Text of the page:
There’s another thing.

Former Ohio State Head Coach Jim Tressel had an interesting observation about non-conference games vs. conference games. I couldn’t find the quote, but I think he said it after the Buckeyes beat Texas 24-7 in 2006. Honestly, I could be wrong about the details, but it doesn’t matter, the point still holds.

Someone asked Tressel why OSU was able to easily handle a top team like Texas, when the same squad played tight games against conference foes with less talent than the Longhorns. Tressel’s response was that conference opponents played your guys every year, many of them had played your guys in high school. That familiarity led to a certain confidence that allowed teams to play above their talent level and keep games close. I’m positive he wasn’t saying that Texas was intimidated, he was just saying that they were unfamiliar with what Ohio State did and with the players on the field and those factors played a part in the margin of victory. Conference foes, even weaker conference foes, harnessed their awareness and managed to hang in there.

I was thinking about that while comparing our win over Nebraska against the loss to Oregon State. We popped the Cornhuskers in the mouth, knocked them off balance and won the game. But remember, even though they came in confident, they didn’t really know us. Their guys didn’t know our guys. The Beavers, though, play us every year. Nothing about us worried them coming in and even if man for man have more talent, conference games are just all too often closer games.

So, when you combine a day when we made more mistakes than we had in the prior three games with going up against a really good coach who gets the most out of his team (I haven’t even mentioned the fact that Riley is arguably the best player caller on offense in the Pac 12 this side of Chip Kelly) and you subtract any intimidation our talent advantage gave us because we play them every year – well, you lose.

And we did.

It sucked but it’s not the end of the season.

Oh, one more thing and it’s a bit of a contradiction from what I wrote up above.

I wrote that this didn’t feel like "just another loss" – not a carryover from the past. But in one way it was: All of our veterans have been under-coached and underdeveloped but the prior coaching regime. Yes, our corners are seniors, but they were not properly trained for their first three years and I’m not sure that Jim Mora and his staff have had enough time to undo all that needed undoing and set things straight. As a result, you see guys playing well for stretches and slipping back into old, bad habits the next.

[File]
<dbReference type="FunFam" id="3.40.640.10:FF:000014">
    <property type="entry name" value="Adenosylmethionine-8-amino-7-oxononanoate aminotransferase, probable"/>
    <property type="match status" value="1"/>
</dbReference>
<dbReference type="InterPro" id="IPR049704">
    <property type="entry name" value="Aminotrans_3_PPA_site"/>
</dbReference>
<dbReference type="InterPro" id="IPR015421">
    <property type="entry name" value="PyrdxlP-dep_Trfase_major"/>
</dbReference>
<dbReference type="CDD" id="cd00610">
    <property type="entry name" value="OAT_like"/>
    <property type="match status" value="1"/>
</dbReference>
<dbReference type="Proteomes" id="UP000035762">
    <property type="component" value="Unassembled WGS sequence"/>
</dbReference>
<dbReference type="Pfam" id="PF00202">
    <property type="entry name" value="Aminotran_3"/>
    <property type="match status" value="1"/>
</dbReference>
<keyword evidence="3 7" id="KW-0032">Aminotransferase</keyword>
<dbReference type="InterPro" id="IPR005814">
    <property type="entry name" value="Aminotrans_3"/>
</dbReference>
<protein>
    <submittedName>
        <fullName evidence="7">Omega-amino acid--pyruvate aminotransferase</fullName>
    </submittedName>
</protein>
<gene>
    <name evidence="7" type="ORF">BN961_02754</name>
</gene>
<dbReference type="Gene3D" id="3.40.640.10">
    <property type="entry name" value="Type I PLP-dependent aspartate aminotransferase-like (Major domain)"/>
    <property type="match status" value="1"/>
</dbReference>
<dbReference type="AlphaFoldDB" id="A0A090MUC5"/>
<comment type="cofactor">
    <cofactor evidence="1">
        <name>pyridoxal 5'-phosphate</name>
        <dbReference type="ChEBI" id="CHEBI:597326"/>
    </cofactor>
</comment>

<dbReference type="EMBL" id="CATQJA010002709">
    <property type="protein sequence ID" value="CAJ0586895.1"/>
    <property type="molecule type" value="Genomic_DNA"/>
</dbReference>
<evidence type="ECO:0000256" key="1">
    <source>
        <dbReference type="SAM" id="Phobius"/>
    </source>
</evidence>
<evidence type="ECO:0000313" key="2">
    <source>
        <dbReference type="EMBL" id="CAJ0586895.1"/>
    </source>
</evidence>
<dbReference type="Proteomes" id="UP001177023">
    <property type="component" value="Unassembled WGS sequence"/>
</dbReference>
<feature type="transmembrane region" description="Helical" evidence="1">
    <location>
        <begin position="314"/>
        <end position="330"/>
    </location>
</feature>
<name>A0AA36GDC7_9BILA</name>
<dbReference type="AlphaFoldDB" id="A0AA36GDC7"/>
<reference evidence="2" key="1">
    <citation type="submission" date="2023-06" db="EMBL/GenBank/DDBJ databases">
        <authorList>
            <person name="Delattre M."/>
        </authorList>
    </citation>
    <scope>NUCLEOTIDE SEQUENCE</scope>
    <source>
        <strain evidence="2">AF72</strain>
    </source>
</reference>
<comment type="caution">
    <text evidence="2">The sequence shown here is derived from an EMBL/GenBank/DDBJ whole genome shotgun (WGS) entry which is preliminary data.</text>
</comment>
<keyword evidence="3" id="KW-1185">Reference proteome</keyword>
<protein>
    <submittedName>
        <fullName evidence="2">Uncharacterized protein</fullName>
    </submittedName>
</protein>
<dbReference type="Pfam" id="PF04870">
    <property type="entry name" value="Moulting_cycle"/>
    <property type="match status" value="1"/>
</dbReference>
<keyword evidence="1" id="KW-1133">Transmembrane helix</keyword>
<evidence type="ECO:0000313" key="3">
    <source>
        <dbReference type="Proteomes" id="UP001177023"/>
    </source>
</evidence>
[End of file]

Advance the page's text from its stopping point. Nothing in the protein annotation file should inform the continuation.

Back to, not the end of the season.

I’m sure it reads like I’m making all kinds of excuses. Maybe I am. But it’s not my intent. I’ll say it again, we played poorly and we got out-schemed. The Beavers players played well, give them credit. What we need to find out the next two weeks is whether or not the mistakes get corrected and whether or not the team bounces back.

See, a bad team (and we all know what they look like) starts to fold after a bad loss. They start to expect the mistakes and once you start to do that, it’s all over. A good team, even a good team capable of crapping the bed at home as a favorite against a conference rival who lost nine games the year before, bounces back, puts things behind them, shows up in force against a weak, 1-3 Colorado team.

I’d like to make a prediction that we do bounce back, but I can’t. I really don’t know what will happen tomorrow. I really do believe that it’s hard to assess where we are right now. I really do believe that we were so far down below sea level the last four years, that it’s all Mora could do to get us back to the surface. It’s tough to tell from shore if the team will stay calm and start swimming or if it will swallow a mouthful of seawater and drown.

Hmmm …

When you think about it, I just took 1,500 words to point out that we probably weren’t as good as we thought we were after the 3-0 start and we aren’t as bad as we looked or felt after losing to Oregon State.

But this I do know: We’re better off than last year. Not necessarily a better team (though we are definitely a better team), but we seem better prepared to put a bad performance behind us. You could just see it. The team – the coaches and the players – really didn’t act much differently after the loss than they did after the three wins. Sure, they celebrated the Nebraska game, but only momentarily. They flipped the switch to "Nice win, but it’s only one game" really fast and the other side of that coin was "Tough loss, but it’s only one game." If nothing else, that’s the right approach.

With that, here are your Pregame Guesses, Colorado Buffaloes edition:

  1. True or False: Johnathan Franklin will get things going again and break the 100 yard total against Colorado.
  2. How many different Bruins will catch a pass tomorrow?
  3. True or False: Brett Hundley will have at least one completion that goes for 60 yards or more on Saturday.